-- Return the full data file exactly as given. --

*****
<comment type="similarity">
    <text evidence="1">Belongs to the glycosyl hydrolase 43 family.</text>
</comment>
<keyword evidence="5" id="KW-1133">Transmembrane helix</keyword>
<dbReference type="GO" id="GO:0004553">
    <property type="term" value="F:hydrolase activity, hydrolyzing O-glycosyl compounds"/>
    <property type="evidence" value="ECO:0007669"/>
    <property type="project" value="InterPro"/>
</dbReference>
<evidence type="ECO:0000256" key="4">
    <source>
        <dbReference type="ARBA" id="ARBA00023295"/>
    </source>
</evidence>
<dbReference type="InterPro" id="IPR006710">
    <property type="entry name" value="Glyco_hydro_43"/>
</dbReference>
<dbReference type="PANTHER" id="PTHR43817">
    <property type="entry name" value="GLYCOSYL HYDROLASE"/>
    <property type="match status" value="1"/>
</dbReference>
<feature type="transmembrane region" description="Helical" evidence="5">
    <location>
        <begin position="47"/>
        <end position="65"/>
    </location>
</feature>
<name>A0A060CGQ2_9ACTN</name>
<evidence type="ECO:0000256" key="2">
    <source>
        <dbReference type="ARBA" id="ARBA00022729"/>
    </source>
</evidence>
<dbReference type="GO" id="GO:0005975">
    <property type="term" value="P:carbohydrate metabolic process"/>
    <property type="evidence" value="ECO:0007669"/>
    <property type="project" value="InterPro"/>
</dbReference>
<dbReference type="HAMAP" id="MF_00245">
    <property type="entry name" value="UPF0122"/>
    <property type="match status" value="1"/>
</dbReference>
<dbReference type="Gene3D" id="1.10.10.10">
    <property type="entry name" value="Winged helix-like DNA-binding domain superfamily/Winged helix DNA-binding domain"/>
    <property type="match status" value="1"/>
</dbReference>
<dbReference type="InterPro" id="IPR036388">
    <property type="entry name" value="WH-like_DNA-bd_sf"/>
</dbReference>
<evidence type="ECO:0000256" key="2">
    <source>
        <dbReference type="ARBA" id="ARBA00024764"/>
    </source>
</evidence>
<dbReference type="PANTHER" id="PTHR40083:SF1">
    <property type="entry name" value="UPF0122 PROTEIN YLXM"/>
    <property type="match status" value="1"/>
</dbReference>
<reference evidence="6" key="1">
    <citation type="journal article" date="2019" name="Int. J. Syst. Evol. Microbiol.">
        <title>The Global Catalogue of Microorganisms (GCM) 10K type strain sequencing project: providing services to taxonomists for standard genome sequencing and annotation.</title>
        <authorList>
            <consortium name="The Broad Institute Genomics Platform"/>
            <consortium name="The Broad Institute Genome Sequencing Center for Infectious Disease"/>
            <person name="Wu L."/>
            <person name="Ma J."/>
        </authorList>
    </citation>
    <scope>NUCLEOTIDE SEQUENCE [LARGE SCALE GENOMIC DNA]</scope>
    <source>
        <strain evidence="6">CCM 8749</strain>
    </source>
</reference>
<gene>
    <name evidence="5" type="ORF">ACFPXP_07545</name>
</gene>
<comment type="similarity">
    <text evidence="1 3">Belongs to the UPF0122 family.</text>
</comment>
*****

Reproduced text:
<comment type="similarity">
    <text evidence="1">Belongs to the glycosyl hydrolase 43 family.</text>
</comment>
<keyword evidence="5" id="KW-1133">Transmembrane helix</keyword>
<dbReference type="GO" id="GO:0004553">
    <property type="term" value="F:hydrolase activity, hydrolyzing O-glycosyl compounds"/>
    <property type="evidence" value="ECO:0007669"/>
    <property type="project" value="InterPro"/>
</dbReference>
<evidence type="ECO:0000256" key="4">
    <source>
        <dbReference type="ARBA" id="ARBA00023295"/>
    </source>
</evidence>
<dbReference type="InterPro" id="IPR006710">
    <property type="entry name" value="Glyco_hydro_43"/>
</dbReference>
<dbReference type="PANTHER" id="PTHR43817">
    <property type="entry name" value="GLYCOSYL HYDROLASE"/>
    <property type="match status" value="1"/>
</dbReference>
<feature type="transmembrane region" description="Helical" evidence="5">
    <location>
        <begin position="47"/>
        <end position="65"/>
    </location>
</feature>
<name>A0A060CGQ2_9ACTN</name>
<evidence type="ECO:0000256" key="2">
    <source>
        <dbReference type="ARBA" id="ARBA00022729"/>
    </source>
</evidence>
<dbReference type="GO" id="GO:0005975">
    <property type="term" value="P:carbohydrate metabolic process"/>
    <property type="evidence" value="ECO:0007669"/>
    <property type="project" value="InterPro"/>
</dbReference>
<dbReference type="HAMAP" id="MF_00245">
    <property type="entry name" value="UPF0122"/>
    <property type="match status" value="1"/>
</dbReference>
<dbReference type="Gene3D" id="1.10.10.10">
    <property type="entry name" value="Winged helix-like DNA-binding domain superfamily/Winged helix DNA-binding domain"/>
    <property type="match status" value="1"/>
</dbReference>
<dbReference type="InterPro" id="IPR036388">
    <property type="entry name" value="WH-like_DNA-bd_sf"/>
</dbReference>
<evidence type="ECO:0000256" key="2">
    <source>
        <dbReference type="ARBA" id="ARBA00024764"/>
    </source>
</evidence>
<dbReference type="PANTHER" id="PTHR40083:SF1">
    <property type="entry name" value="UPF0122 PROTEIN YLXM"/>
    <property type="match status" value="1"/>
</dbReference>
<reference evidence="6" key="1">
    <citation type="journal article" date="2019" name="Int. J. Syst. Evol. Microbiol.">
        <title>The Global Catalogue of Microorganisms (GCM) 10K type strain sequencing project: providing services to taxonomists for standard genome sequencing and annotation.</title>
        <authorList>
            <consortium name="The Broad Institute Genomics Platform"/>
            <consortium name="The Broad Institute Genome Sequencing Center for Infectious Disease"/>
            <person name="Wu L."/>
            <person name="Ma J."/>
        </authorList>
    </citation>
    <scope>NUCLEOTIDE SEQUENCE [LARGE SCALE GENOMIC DNA]</scope>
    <source>
        <strain evidence="6">CCM 8749</strain>
    </source>
</reference>
<gene>
    <name evidence="5" type="ORF">ACFPXP_07545</name>
</gene>
<comment type="similarity">
    <text evidence="1 3">Belongs to the UPF0122 family.</text>
</comment>